293. Telegram From the Embassy in Cambodia to the Department of State 1

925. 1. At his request, I spent an hour May 15 with General Lon Nol at his residence. For first time, we were completely alone.

2. Lon Nol began conversation by asking me what I thought of present situation. In reply, I said that I assumed that GOC was encountering some economic difficulties, that I had found its diplomatic [Page 977] actions most able, but that the main problem appeared be immediate military threat.

3. PriMin immediately jumped on last point and in large part repeated what he has said previously regarding desires of GOC to be able to equip sizable force for regaining control of Cambodian territory and defense of Cambodia in future.

4. He dwelt at some length on reorganization of FARK presently taking place under which brigades and divisions being formed. He stressed that these formations required more than light weapons presently being supplied by GVN and USG and asked again for artillery, tanks and aircraft. He insisted that, aside from needs of military, such weapons, especially the aircraft, would do much for the “morale” of the population in NVNA/VC occupied territory when it would see its own aircraft attacking the enemy.

5. In reply, I told Lon Nol that I intended to speak more frankly than I ever had before in order to dispell any doubts about USG policies and how far I felt that USG could go in assisting Cambodia. I informed him that President’s decision regarding intrusion into Cambodia as a temporary and limited exercise was firm and that he should not expect further US troop involvement in Cambodian affairs. I told him that the President’s declaration in his speech of April 30 regarding limited aid to Cambodia was also a serious one and not done merely for political reasons. While not wishing to discourage him, I wished to make quite clear that he should not expect tanks, heavy artillery, aircraft from US sources. I did reassure him that President Nixon’s promise to help was sincere and that USG would provide assistance. Meanwhile, it was also to be hoped that other friendly powers would step in and help Cambodia, expecially once the Djakarta Conference was over.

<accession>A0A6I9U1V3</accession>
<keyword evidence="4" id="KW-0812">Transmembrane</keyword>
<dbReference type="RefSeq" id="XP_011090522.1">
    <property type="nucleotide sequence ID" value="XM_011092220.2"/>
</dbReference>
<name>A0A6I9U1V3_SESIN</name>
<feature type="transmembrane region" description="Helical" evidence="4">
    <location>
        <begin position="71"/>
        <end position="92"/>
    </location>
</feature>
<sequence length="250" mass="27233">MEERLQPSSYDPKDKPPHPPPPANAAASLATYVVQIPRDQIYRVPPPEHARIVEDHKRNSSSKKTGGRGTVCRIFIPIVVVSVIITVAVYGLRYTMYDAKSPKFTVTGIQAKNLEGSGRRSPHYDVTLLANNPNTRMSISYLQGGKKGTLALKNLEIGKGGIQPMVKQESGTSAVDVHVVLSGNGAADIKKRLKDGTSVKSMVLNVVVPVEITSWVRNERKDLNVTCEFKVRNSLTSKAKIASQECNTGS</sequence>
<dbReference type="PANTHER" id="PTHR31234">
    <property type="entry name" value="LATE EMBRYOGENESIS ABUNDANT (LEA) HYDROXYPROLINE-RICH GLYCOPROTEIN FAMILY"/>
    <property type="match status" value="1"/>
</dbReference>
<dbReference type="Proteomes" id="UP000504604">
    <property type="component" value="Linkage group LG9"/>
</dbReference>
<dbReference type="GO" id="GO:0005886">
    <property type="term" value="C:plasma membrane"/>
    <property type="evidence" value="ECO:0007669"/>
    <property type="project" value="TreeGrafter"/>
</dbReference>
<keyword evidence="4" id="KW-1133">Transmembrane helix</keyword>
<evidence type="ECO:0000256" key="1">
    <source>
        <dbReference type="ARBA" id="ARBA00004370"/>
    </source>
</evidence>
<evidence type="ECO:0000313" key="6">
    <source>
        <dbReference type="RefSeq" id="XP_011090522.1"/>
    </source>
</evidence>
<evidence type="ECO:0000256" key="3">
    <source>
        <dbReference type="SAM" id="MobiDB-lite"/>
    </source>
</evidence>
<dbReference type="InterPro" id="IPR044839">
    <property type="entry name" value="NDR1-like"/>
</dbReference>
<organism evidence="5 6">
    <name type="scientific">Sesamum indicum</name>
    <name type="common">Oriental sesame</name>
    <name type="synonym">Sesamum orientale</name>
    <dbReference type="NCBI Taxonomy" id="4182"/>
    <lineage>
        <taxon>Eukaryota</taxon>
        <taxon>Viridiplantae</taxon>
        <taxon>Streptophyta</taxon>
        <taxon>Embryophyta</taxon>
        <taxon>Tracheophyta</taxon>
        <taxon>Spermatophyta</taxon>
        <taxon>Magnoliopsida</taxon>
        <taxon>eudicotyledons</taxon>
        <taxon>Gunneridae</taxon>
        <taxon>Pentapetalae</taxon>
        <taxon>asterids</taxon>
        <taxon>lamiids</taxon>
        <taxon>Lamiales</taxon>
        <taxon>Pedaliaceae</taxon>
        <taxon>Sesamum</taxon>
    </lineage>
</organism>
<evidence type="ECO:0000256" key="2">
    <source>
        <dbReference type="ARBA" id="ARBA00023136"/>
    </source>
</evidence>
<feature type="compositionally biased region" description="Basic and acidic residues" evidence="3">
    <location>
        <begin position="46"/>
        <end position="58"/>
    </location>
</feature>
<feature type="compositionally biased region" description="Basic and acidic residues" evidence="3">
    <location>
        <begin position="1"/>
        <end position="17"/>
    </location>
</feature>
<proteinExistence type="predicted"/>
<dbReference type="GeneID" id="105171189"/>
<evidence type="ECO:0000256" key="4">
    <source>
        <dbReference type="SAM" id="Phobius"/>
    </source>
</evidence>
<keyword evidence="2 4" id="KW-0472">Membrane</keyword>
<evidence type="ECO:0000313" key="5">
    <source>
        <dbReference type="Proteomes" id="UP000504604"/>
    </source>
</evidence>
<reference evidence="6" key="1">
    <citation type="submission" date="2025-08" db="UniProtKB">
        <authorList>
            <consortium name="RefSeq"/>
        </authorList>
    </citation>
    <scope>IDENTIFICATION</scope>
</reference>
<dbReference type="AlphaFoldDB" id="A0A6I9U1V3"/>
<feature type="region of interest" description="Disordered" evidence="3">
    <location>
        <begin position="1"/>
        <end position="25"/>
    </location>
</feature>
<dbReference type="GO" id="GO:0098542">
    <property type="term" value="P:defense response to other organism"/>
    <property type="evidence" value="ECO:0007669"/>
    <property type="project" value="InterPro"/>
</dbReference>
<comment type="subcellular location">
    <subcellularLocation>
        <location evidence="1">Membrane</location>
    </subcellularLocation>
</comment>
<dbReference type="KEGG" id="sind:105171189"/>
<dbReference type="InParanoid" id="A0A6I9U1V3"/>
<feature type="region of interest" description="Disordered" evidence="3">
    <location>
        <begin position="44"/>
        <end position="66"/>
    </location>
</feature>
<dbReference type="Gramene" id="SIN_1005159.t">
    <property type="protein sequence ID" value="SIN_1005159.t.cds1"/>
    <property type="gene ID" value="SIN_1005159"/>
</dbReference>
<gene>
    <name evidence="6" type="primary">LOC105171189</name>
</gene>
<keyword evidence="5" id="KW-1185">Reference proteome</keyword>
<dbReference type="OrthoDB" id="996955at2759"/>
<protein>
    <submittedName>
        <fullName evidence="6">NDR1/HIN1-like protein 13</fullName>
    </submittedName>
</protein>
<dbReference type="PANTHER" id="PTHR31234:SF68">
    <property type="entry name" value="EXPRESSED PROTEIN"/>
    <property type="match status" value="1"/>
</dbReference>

6. Not unexpectedly, Lon Nol’s reaction was a little startled and had a somewhat annoyed tone. He indicated that now that Cambodia had chosen its position vis-à-vis communism, he felt it had right to expect more than token assistance from the US. If such assistance not forthcoming, he did not see the use in continuing the struggle which involved Cambodian lives and property and would make very clear to the Cambodian people and others why Cambodia were forced to give in, if it does so.

7. PriMin continued by saying that GOC needed help and advice in planning what it should do regarding the formation and equipment of its troops. If the US were not to provide all appropriate equipment for new forces then perhaps it could advise Cambodia where to turn to obtain immediate equipment, either as a gift or through purchase. For instance, if so advised, Cambodia would turn to Indonesia or some other country in order to purchase helicopters and other aircraft.